How to Grow Seed Potatoes

One of the great Kiwi Christmas traditions is new potatoes on Christmas day. Not only are they high in fibre and vitamin Band c, they are higher in iron and protein than any other vegetable. They are an easy crop to grow and there are plenty of varieties to suit all occasions. Follow our guide to grow a bumper crop of spuds for Christmas and beyond.

Buy certified seed potatoes! Potatoes from the supermarket will grow but are not certified as being disease free. This is important as diseases can also affect not only your potato crop but also tomato, pepper and eggplant crops too. Buying certified diseases free tubers are a guaranteed way of getting a crop.

Potatoes grown this way are essentially a clone and are a known quantity when it comes to harvest time. The potato you are growing will resemble the one that you paid for.

Chit your potatoes

  • Chitting your potatoes is simply another way of saying sprouting them. Lay out your potatoes in a dry and airy place, out of direct sunlight but with indirect light.
  • Avoid putting them in a dark cupboard as this will produce weak sprouts that break easily.
  • It is dependent on temperature and type of potato before they are ready to plant. Once the sprouts are between 40 to 80mm long they are good to go.
  • It is not essential to chit your potatoes but it greatly reduces the risk of your potatoes rotting in the ground and it moves things along quicker.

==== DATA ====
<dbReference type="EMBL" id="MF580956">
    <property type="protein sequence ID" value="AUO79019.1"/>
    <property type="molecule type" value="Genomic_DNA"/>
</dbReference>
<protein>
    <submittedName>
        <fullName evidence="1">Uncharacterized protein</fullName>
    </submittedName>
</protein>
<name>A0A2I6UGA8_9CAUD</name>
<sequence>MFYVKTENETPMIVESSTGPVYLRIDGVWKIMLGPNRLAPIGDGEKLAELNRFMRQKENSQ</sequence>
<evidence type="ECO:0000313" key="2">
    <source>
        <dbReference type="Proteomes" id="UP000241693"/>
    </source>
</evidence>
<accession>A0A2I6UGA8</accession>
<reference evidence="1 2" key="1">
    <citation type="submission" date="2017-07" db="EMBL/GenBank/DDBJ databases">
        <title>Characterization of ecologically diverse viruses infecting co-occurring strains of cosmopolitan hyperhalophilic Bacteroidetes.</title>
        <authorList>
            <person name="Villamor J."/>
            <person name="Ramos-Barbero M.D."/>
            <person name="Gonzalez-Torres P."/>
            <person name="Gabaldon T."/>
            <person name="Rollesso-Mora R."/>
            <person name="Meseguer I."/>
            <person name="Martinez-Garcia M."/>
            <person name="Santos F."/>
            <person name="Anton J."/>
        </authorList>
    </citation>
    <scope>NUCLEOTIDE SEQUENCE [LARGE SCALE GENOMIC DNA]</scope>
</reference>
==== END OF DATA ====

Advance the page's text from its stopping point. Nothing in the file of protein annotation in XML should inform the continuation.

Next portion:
• Remove all the sprouts apart from the best four from each tuber. Start chitting about a month before planning to plant them.

Seed Potatoes

Site selection and preparation

  • Potatoes love a warm and sunny spot with free draining soil that is high in organic material. Compost is a great addition to your soil before planting them, blend in well.
  • Potatoes really dislike heavy and wet soils so add Clay Breaker Gypsum as well as compost to break up any clay soils.
  • Dig a trench that is about 15cm deep and plant your tubers about 40cm apart. As the shoots emerge, mound up the soil around them. Tubers develop from buried stems and increasing your buried stems will increase your potato yield.

Seed Potatoes

Growing your potatoes

  • Potatoes are gross feeders so feeding them in key growth periods is important. A great all round fertiliser is Intelligro’s Nitrophoska Extra, it has all the nutrients to keep your potato going or choose Intelligro's own Potato Fertiliser blend.
  • Watering is important with potatoes. Keep the soil moist but not water logged. This is important at flowering time and when the baby potatoes are forming. Water early in the day to minimise fungal risks.
  • Keep an eye on any pests and diseases that may affect your potatoes. Try covering your crop with some netting to keep out the potato-tomato psyllid which arrived in New Zealand in 2006.

Harvesting your potatoes

  • Most potatoes can be harvested when the plants start to flower, however check the instructions that came with your seed potatoes.
  • Harvest before the flowers form fruit to make sure that they put their energy into tuber production.
  • Using a fork or even your hands if the soil is soft enough, dig around the outside of the mound and gently start lifting the plants and potatoes from the ground. Try to avoid digging into the potatoes.

Bowl of cooked baby potatoes

Potatoes tips

  • Plant different varieties to get a continuous supply over the growing season. Record when you plant them so that you can go back and check 60-100 days after planting to see if there are tubers.
  • Always check the growing instructions as some early varieties are ready for harvest before others.

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